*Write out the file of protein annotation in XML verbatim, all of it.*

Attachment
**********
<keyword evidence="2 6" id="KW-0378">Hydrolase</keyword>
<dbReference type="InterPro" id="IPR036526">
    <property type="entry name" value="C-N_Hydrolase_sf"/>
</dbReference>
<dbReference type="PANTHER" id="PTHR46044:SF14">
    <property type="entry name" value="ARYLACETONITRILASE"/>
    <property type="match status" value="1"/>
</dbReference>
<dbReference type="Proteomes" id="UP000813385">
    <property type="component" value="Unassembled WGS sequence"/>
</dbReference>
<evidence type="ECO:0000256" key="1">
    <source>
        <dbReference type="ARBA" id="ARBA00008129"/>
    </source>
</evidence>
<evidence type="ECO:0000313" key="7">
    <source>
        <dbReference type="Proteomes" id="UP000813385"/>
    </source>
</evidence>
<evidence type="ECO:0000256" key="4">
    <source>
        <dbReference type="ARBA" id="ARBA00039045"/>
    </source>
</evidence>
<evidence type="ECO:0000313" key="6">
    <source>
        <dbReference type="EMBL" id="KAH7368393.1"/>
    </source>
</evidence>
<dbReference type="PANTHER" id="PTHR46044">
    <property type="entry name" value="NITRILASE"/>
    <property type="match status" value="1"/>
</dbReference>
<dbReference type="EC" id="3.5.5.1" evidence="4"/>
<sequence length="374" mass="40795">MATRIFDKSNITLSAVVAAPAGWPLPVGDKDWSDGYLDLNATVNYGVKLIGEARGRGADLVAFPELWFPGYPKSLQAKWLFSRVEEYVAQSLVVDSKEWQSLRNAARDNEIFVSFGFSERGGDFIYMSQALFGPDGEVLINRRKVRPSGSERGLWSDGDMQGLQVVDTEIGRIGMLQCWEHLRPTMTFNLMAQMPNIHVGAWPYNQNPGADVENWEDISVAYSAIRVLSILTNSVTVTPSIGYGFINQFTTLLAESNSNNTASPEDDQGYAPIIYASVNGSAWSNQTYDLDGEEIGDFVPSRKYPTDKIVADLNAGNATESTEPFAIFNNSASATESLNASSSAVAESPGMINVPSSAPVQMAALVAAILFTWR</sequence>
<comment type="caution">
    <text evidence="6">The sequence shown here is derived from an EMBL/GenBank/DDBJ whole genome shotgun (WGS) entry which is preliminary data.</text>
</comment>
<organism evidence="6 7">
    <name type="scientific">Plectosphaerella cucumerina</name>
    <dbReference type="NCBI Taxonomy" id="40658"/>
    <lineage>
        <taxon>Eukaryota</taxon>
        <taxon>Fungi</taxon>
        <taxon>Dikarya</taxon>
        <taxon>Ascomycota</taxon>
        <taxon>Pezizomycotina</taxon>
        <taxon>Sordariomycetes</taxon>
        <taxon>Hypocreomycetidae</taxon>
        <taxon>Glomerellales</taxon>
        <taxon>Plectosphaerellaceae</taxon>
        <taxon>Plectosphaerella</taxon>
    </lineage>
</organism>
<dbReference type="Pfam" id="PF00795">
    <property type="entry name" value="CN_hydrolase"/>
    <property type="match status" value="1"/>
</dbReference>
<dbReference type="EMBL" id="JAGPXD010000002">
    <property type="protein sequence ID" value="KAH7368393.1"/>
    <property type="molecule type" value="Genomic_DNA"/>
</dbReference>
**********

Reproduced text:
<keyword evidence="2 6" id="KW-0378">Hydrolase</keyword>
<dbReference type="InterPro" id="IPR036526">
    <property type="entry name" value="C-N_Hydrolase_sf"/>
</dbReference>
<dbReference type="PANTHER" id="PTHR46044:SF14">
    <property type="entry name" value="ARYLACETONITRILASE"/>
    <property type="match status" value="1"/>
</dbReference>
<dbReference type="Proteomes" id="UP000813385">
    <property type="component" value="Unassembled WGS sequence"/>
</dbReference>
<evidence type="ECO:0000256" key="1">
    <source>
        <dbReference type="ARBA" id="ARBA00008129"/>
    </source>
</evidence>
<evidence type="ECO:0000313" key="7">
    <source>
        <dbReference type="Proteomes" id="UP000813385"/>
    </source>
</evidence>
<evidence type="ECO:0000256" key="4">
    <source>
        <dbReference type="ARBA" id="ARBA00039045"/>
    </source>
</evidence>
<evidence type="ECO:0000313" key="6">
    <source>
        <dbReference type="EMBL" id="KAH7368393.1"/>
    </source>
</evidence>
<dbReference type="PANTHER" id="PTHR46044">
    <property type="entry name" value="NITRILASE"/>
    <property type="match status" value="1"/>
</dbReference>
<dbReference type="EC" id="3.5.5.1" evidence="4"/>
<sequence length="374" mass="40795">MATRIFDKSNITLSAVVAAPAGWPLPVGDKDWSDGYLDLNATVNYGVKLIGEARGRGADLVAFPELWFPGYPKSLQAKWLFSRVEEYVAQSLVVDSKEWQSLRNAARDNEIFVSFGFSERGGDFIYMSQALFGPDGEVLINRRKVRPSGSERGLWSDGDMQGLQVVDTEIGRIGMLQCWEHLRPTMTFNLMAQMPNIHVGAWPYNQNPGADVENWEDISVAYSAIRVLSILTNSVTVTPSIGYGFINQFTTLLAESNSNNTASPEDDQGYAPIIYASVNGSAWSNQTYDLDGEEIGDFVPSRKYPTDKIVADLNAGNATESTEPFAIFNNSASATESLNASSSAVAESPGMINVPSSAPVQMAALVAAILFTWR</sequence>
<comment type="caution">
    <text evidence="6">The sequence shown here is derived from an EMBL/GenBank/DDBJ whole genome shotgun (WGS) entry which is preliminary data.</text>
</comment>
<organism evidence="6 7">
    <name type="scientific">Plectosphaerella cucumerina</name>
    <dbReference type="NCBI Taxonomy" id="40658"/>
    <lineage>
        <taxon>Eukaryota</taxon>
        <taxon>Fungi</taxon>
        <taxon>Dikarya</taxon>
        <taxon>Ascomycota</taxon>
        <taxon>Pezizomycotina</taxon>
        <taxon>Sordariomycetes</taxon>
        <taxon>Hypocreomycetidae</taxon>
        <taxon>Glomerellales</taxon>
        <taxon>Plectosphaerellaceae</taxon>
        <taxon>Plectosphaerella</taxon>
    </lineage>
</organism>
<dbReference type="Pfam" id="PF00795">
    <property type="entry name" value="CN_hydrolase"/>
    <property type="match status" value="1"/>
</dbReference>
<dbReference type="EMBL" id="JAGPXD010000002">
    <property type="protein sequence ID" value="KAH7368393.1"/>
    <property type="molecule type" value="Genomic_DNA"/>
</dbReference>